Embodiments of the present invention provide light fixtures, e.g., surface-mount and troffer-style light fixtures, having retrofit lenses and light engine units therein. In order to mimic the size and appearance of fluorescent bulbs in existing fixtures, LEDs are may be arranged on light bars or mount surfaces with integrated lenses to both diffuse the light and shape the output beam. One or more LEDs can be mounted, sometimes in clusters, along the length of a base of the light engine which can then be inserted into a fixture. An elongated lens is mounted to the base over the LEDs so that light emitted from the LEDs interacts with the lens before it escapes the fixture. These elongated lenses may be extruded from a diffusive material and can be shaped in various ways. For example, the lenses may be shaped to disperse more light to the sides, i.e., in a direction away from a normal axis that is perpendicular to the base.

Embodiments of the present invention may be used in light fixtures and retrofit systems for various different light applications, and are particularly adapted for use with troffer-style and surface-mount fixtures. These systems can provide the same amount of light as traditional light fixtures, for example 1600-4000 lumens and above. The systems can be also used with many different light sources but are particularly well-suited for use with solid state light sources or light engines, such as those utilizing LEDs. The LED light engines can have an elongated form, similar to fluorescent light sources, and can comprise a generally linear array of LEDs. These LED light engines can be referred to herein as a “light source bar” or “light bar.” Some embodiments of the present invention comprise a mechanical mounting system for installing an LED light engine within an existing surface-mount or troffer fixture architecture.

In the case of troffer fixtures, by leaving the existing pan in place, embodiments of the present invention can rely on the troffer pan to act as a barrier against the spread of fire and smoke. In many areas, local codes may not allow for the use of plastic components inside the plenum space above the ceiling. This is due to concerns that if a fire occurred in one room, toxic smoke from burning plastics could be carried to other locations which share the air plenum. Maintaining the host fixture troffer pan as a barrier to this spread of toxic smoke can allow for the use of lower cost plastic parts above the ceiling plane in the troffer pan. Without the troffer pan barrier, these plastic parts might otherwise not be allowed in the plenum space.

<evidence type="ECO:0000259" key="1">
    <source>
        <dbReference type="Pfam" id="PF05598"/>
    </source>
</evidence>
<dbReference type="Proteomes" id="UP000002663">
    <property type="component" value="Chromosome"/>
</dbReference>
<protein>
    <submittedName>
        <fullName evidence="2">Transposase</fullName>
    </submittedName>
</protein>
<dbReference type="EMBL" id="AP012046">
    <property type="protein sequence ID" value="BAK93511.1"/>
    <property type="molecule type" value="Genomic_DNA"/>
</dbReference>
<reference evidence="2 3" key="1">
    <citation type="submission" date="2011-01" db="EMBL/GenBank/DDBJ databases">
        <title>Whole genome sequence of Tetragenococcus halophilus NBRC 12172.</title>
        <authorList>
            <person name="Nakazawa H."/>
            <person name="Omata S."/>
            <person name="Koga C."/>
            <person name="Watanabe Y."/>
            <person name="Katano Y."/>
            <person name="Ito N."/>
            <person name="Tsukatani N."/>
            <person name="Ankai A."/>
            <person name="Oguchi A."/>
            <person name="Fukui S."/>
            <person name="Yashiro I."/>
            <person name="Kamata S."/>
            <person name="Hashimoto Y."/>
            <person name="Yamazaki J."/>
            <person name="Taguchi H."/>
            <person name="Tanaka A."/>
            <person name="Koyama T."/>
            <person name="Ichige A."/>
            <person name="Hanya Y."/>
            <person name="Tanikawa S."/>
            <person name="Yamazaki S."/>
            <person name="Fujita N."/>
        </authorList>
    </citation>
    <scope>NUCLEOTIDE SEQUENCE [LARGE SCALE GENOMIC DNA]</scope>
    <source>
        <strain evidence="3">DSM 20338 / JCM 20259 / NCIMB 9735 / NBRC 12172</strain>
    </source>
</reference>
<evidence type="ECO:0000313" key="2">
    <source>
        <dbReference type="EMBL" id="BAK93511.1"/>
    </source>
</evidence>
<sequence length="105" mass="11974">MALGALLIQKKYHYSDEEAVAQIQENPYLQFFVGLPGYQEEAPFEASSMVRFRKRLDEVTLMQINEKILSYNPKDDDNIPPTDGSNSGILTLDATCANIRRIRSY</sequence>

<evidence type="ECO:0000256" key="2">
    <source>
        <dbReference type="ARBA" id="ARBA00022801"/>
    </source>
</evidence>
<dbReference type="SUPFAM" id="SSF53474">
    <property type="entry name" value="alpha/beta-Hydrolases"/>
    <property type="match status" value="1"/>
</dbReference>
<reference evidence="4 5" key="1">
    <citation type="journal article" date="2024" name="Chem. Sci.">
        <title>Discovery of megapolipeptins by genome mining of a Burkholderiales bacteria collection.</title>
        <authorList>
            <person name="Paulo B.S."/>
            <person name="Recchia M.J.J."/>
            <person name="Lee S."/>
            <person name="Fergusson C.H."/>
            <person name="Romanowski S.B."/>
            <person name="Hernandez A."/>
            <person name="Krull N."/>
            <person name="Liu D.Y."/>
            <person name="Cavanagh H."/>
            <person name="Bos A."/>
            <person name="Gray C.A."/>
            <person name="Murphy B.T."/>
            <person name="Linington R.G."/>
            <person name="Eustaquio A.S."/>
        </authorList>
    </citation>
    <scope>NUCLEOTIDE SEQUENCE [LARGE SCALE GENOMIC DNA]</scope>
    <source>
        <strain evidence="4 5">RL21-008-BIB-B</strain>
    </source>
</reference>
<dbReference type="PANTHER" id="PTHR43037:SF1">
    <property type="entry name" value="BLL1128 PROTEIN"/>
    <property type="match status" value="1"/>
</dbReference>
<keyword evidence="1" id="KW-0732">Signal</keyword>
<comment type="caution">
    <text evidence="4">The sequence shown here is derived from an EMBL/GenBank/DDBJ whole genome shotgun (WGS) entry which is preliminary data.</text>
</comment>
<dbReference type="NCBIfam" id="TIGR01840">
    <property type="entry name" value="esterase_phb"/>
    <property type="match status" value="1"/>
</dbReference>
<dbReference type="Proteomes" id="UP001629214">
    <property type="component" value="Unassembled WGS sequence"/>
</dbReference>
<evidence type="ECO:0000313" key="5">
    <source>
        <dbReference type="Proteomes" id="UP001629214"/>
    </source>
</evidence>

During the upgrade process, contamination may also be a concern, particularly in a hospital or clean room environment. In upgrade processes where the entire fixture is replaced, the sheet metal pan or housing of an existing troffer lighting system is removed. Removing the host fixture pan can generate dust which must be contained, and the surrounding area must be cleaned prior to resuming normal operations within the environment. Preventing dust is of particular concern in the case of dust containing dangerous materials such as asbestos. In certain environments, construction permits may be required for an upgrade process that requires removal of the troffer pan, which can add additional complications and costs.

Another alternative upgrade option is by a fixture retrofit where a new LED based light engine or light bar can be installed into the sheet metal pan of an existing troffer system or the fixture housing of a surface-mount system. This can provide the advantage of using light bars with design features optimized for an LED-based system including reflectors, lenses, prismatic elements, and power supplies, such as those discussed herein. This approach also allows light engines which are approved for use in other applications to be used in a retrofit application. Some troffer retrofits advantageously eliminate the need to remove the existing troffer pan, with the pan acting as a barrier to the plenum space. Leaving the pan intact during the retrofit process does not disturb wiring connections, insulation, etc., found in the plenum space and may also allow for work to be performed by non-licensed personnel, which can result in a significant cost savings over work performed by licensed electricians.

The present invention is described herein with reference to certain embodiments, but it is understood that the invention can be embodied in many different forms and should not be construed as limited to the embodiments set forth herein. In particular, the present invention is described below with regard to certain troffer and surface-mount type fixtures and retrofit systems that can be used with existing fixtures, but it is understood that elements of the embodiments described can be used to retrofit and/or upgrade different types of lighting systems. The systems can also be used with many different light systems, sources, and engines beyond those described herein, with many being LED-based.

It is understood that when an element is referred to as being “on” another element, it can be directly on the other element or intervening elements may also be present. Furthermore, relative terms such as “inner”, “outer”, “upper”, “above”, “lower”, “beneath”, and “below”, and similar terms, may be used herein to describe a relationship of one element to another. It is understood that these terms are intended to encompass different orientations of the device in addition to the orientation depicted in the figures.